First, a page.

Democratic Underground Latest Greatest Lobby Journals Search Options Help Login
Google

"Hourly Pay in U.S. Not Keeping Pace With Price Rises"

Printer-friendly format Printer-friendly format
Printer-friendly format Email this thread to a friend
Printer-friendly format Bookmark this thread
This topic is archived.
Home » Discuss » Archives » General Discussion (Through 2005) Donate to DU
 
GreenPartyVoter Donating Member (1000+ posts) Send PM | Profile | Ignore Mon Jul-19-04 01:46 PM
Original message
"Hourly Pay in U.S. Not Keeping Pace With Price Rises"
The amount of money workers receive in their paychecks is failing to keep up with inflation. Though wages should recover if businesses continue to hire, three years of job losses have left a large worker surplus.

"There's too much slack in the labor market to generate any pressure on wage growth,'' said Jared Bernstein, an economist at the Economic Policy Institute, a liberal research institution based in Washington. "We are going to need a much lower unemployment rate.'' He noted that at 5.6 percent, the national unemployment rate is still back at the same level as at the end of the recession in November 2001.

Even though the economy has been adding hundreds of thousands of jobs almost every month this year, stagnant wages could put a dent in the prospects for economic growth, some economists say. If incomes continue to lag behind the increase in prices, it may hinder the ability of ordinary workers to spend money at a healthy clip, undermining one of the pillars of the expansion so far.

Declining wages are likely to play a prominent role in the current presidential campaign. Growing employment has lifted President Bush's job approval ratings on the economy of late. According to the latest New York Times/CBS News poll, in mid-July, 42 percent of those polled approved of the president's handling of the economy, up from 38 percent in mid-March.

http://www.commondreams.org/headlines04/0718-04.htm
Printer Friendly | Permalink |  | Top
mstrsplinter326 Donating Member (1000+ posts) Send PM | Profile | Ignore Mon Jul-19-04 01:56 PM
Response to Original message
1. Real wages are about 25% less than they would be if matched with inflation
since the 50's... minimum wage, if adjusted to match inflation from 1950 on would be about double what it currently is.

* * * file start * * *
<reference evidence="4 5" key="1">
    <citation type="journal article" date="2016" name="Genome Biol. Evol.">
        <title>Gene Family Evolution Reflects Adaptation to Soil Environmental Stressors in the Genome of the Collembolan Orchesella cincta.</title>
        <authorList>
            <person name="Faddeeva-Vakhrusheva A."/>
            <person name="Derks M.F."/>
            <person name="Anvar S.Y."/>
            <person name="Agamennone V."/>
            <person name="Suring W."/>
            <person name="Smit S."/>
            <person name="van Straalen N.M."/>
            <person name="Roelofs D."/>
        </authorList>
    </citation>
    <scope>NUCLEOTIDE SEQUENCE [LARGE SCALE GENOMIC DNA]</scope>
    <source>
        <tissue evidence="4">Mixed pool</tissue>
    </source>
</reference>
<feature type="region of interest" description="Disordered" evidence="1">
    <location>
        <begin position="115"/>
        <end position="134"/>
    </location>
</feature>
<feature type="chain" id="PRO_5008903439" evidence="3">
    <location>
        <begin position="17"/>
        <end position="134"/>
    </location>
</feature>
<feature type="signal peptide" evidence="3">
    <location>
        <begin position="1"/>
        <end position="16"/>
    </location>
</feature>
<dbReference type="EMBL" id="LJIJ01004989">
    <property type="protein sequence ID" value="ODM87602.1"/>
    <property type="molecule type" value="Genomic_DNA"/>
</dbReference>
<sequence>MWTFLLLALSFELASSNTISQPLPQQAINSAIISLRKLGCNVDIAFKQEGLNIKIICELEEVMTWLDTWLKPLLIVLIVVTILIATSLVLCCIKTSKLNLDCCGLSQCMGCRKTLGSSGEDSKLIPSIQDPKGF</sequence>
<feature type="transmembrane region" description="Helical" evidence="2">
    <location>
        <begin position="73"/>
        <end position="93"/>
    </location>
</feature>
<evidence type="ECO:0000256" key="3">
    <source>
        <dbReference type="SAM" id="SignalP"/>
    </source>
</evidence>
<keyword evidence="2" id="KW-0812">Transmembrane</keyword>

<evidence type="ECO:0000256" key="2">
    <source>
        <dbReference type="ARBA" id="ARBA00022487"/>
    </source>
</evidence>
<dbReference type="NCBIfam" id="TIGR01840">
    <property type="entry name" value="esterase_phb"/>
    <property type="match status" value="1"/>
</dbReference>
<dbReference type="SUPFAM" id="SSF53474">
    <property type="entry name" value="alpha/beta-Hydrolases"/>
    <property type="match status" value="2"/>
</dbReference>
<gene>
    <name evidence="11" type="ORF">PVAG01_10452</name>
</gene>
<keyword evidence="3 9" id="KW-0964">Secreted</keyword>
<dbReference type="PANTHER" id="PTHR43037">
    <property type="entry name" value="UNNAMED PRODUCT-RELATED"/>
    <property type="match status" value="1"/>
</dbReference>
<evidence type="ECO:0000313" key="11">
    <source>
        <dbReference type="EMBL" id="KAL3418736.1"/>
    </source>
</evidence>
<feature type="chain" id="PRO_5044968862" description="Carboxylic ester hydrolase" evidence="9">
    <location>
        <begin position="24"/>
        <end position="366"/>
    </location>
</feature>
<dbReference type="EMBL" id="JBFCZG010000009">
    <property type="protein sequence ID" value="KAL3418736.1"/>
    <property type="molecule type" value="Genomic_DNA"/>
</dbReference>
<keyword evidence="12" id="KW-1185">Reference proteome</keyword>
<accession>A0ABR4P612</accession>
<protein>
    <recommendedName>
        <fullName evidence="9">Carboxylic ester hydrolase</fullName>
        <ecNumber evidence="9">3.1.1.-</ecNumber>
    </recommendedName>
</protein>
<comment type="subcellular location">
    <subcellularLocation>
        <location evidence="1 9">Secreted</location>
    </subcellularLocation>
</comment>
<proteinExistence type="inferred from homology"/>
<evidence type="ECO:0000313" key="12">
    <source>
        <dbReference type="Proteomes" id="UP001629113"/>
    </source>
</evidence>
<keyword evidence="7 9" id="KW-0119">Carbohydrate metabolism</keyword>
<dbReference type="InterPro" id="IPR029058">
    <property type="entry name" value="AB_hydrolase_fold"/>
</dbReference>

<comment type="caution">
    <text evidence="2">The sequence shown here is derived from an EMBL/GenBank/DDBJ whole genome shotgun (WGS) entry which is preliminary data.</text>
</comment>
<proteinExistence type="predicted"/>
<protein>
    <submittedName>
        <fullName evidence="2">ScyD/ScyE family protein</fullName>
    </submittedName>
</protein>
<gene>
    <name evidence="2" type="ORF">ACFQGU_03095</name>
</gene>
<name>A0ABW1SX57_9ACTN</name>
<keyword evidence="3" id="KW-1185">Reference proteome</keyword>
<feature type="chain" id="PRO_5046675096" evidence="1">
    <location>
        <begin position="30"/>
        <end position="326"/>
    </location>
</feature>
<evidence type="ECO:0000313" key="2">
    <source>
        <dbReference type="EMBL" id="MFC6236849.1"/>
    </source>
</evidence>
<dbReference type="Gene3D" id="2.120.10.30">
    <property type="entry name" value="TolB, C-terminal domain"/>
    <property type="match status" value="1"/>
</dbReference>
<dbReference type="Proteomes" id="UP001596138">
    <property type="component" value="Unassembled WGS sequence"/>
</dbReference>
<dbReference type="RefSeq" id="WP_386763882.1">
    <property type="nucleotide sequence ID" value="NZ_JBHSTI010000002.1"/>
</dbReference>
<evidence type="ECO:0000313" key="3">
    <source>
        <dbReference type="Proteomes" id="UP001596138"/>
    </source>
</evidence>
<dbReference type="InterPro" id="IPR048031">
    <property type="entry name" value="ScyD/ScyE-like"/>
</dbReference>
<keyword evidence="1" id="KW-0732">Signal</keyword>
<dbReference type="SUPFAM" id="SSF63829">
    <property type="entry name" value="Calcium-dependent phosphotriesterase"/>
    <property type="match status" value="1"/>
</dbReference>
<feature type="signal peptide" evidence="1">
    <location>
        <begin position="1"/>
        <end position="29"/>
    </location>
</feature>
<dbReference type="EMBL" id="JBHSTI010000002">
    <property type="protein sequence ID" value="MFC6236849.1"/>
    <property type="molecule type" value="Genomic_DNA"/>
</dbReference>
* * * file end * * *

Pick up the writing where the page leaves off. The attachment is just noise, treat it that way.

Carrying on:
Printer Friendly | Permalink |  | Top
 
sinkingfeeling Donating Member (1000+ posts) Send PM | Profile | Ignore Mon Jul-19-04 02:05 PM
Response to Original message
2. Funny, there was an angry, anti-increasing minimum wage LTTE
in yesterday's paper and I started gathering inform to write a 'counter-point'. Since 1968, domestic corporations' profits have risen by 64%, with the retail sector rising 158%. If wages had kept pace with productivity gains, the average hourly wage in the US would have been $24.56 in 2000 instead of $13.74! Buying power has declined a whooping 24%. Yet CEOs' salaries have risen 1100%!
Printer Friendly | Permalink |  | Top
 
DieboldMustDie Donating Member (1000+ posts) Send PM | Profile | Ignore Mon Jul-19-04 02:38 PM
Response to Reply #2
3. The U.S. minimum wage was at its highest in 1968 at $1.60 per hour.
Adjusted for inflation (see http://data.bls.gov/cgi-bin/cpicalc.pl ) that would be $8.72 today. The current minimum of $5.15 represents a more than 40% decline. :grr:
Printer Friendly | Permalink |  | Top
 
DU AdBot (1000+ posts) Click to send private message to this author Click to view 
this author's profile Click to add 
this author to your buddy list Click to add 
this author to your Ignore list Fri Sep 19th 2014, 09:06 AM
Response to Original message
Advertisements [?]
 Top

Home » Discuss » Archives » General Discussion (Through 2005) Donate to DU

Powered by DCForum+ Version 1.1 Copyright 1997-2002 DCScripts.com
Software has been extensively modified by the DU administrators


Important Notices: By participating on this discussion board, visitors agree to abide by the rules outlined on our Rules page. Messages posted on the Democratic Underground Discussion Forums are the opinions of the individuals who post them, and do not necessarily represent the opinions of Democratic Underground, LLC.

Home  |  Discussion Forums  |  Journals |  Store  |  Donate

About DU  |  Contact Us  |  Privacy Policy

Got a message for Democratic Underground? Click here to send us a message.

© 2001 - 2011 Democratic Underground, LLC